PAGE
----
This discovery is made even more interesting when comparing these two cases to that of an earlier patient, nicknamed “the Berlin patient,” who is the only known person to have been ostensibly cured of HIV after – and this is the important part – a stem cell transplant. He has remained HIV-free for five years since. Scientists, however, are cautious about calling all of these cases a “cure,” as it is sometimes referred to in the media, because there is speculation that the virus may lie dormant within certain tissues and could resurface eventually. Even if, hypothetically, the stem cell transplants were decisively proven to work, bone marrow transplant is a very risky and costly procedure, and it is uncertain how realistic it would be for HIV-positive people to undergo it with the sole purpose of being cured. In any case, these are interesting new developments in the field of AIDS research, and every new hope of the sort is worth further investigation.

The aforementioned breakthroughs are important developments in the science world, but they are definitely not the only ones. In fact, in taking a trip to the Wikipedia page entitled “2012 in science,” we find two full computer screens of discoveries for every single month of 2012! Why, then, do the mainstream media show such a pronounced interest in Curiosity’s trip to Mars, yet we hardly hear about the newly-identified causes of extinction of woolly mammoths?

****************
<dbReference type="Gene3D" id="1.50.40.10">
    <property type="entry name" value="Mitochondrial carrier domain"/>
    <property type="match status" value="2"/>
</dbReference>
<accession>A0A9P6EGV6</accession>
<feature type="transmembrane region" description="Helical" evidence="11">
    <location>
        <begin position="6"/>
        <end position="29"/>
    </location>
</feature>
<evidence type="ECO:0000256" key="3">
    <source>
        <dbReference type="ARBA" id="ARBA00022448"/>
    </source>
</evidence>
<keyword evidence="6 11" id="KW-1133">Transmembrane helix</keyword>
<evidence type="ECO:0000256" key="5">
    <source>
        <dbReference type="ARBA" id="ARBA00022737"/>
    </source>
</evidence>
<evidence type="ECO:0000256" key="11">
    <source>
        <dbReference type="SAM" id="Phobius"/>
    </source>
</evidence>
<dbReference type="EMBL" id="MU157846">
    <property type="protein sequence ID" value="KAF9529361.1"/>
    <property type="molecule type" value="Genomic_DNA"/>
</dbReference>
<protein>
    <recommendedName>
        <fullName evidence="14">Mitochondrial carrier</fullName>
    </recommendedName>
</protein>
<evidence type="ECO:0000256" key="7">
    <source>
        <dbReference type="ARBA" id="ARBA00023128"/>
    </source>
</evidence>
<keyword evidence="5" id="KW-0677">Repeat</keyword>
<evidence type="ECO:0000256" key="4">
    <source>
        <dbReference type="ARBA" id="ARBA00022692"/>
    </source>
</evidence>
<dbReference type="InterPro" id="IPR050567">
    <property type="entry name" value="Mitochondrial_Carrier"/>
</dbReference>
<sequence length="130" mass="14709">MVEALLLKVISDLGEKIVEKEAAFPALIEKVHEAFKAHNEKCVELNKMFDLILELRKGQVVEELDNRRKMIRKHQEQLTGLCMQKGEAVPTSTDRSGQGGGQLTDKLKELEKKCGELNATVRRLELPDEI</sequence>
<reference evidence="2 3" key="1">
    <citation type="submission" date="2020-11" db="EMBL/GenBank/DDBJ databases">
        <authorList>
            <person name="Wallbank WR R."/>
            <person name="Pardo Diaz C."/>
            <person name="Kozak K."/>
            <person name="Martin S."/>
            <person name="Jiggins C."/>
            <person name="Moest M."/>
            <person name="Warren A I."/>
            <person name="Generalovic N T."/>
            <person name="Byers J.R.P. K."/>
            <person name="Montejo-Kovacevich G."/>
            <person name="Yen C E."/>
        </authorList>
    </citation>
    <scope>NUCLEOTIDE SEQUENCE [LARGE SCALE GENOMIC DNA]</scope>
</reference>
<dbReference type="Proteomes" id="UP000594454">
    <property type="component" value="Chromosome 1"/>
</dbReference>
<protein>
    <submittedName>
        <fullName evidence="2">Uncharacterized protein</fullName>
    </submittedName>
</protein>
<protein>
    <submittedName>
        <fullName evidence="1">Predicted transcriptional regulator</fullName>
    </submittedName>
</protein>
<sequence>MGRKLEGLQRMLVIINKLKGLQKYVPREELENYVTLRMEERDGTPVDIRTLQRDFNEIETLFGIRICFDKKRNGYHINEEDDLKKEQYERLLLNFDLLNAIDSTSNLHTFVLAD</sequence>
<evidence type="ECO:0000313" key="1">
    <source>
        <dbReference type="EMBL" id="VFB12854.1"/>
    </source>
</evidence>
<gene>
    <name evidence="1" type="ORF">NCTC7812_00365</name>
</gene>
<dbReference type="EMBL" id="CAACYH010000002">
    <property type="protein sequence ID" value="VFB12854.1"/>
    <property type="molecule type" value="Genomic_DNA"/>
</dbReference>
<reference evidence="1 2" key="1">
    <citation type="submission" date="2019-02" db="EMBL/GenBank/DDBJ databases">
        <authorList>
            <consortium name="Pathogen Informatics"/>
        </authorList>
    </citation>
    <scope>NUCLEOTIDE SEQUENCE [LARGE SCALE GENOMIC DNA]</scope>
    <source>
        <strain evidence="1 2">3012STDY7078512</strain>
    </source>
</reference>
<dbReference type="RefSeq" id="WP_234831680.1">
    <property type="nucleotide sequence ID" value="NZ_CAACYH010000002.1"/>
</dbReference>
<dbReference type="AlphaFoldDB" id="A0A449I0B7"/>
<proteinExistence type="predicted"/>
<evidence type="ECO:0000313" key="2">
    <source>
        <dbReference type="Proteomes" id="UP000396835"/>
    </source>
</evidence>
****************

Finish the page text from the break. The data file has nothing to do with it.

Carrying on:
Certainly, one reason is the relative importance and magnitude of the different discoveries. Dr. David Harpp, a chemistry professor involved with the Office for Science and Society in McGill, said in an email to The Daily that the Higgs boson and the Curiosity landing were undoubtedly important for the science world, and their extensive media coverage is justified. But the events that get media coverage also share the common feature of appeal for the ordinary person because we can relate to them, or find them barely believable.

For instance, space exploration has always seemed like something out of this world to humans, so sending a functional robot 563 million kilometres away from Earth showcases the power of human enterprise. Calling the Higgs boson “The God Particle” – however misguided this may be – has substantially contributed to its appeal as it gives the illusion of uncovering one of the fundamental mysteries of this world, and HIV/AIDS is one of the major challenges currently facing humanity as a whole, so any news of a cure can be expected to gain attention.

Woolly mammoths, on the other hand, are a thing of the past, and so have no such appeal. Unfortunately, our appetite for the novel and extraordinary leads to media coverage leaving out some impressive scientific advances. For instance, researchers recently released part of the first comprehensive map of the mouse brain, which was hailed as a milestone for neuroscience, but the media’s lens was pointed elsewhere.

Whatever the case may be, one thing is clear: science is moving forward, and at an astounding pace at that. Judging from the extensive media coverage, science continues to arouse the common mind, but it sometimes does so at the expense of truth. It is up to us to dig deeper.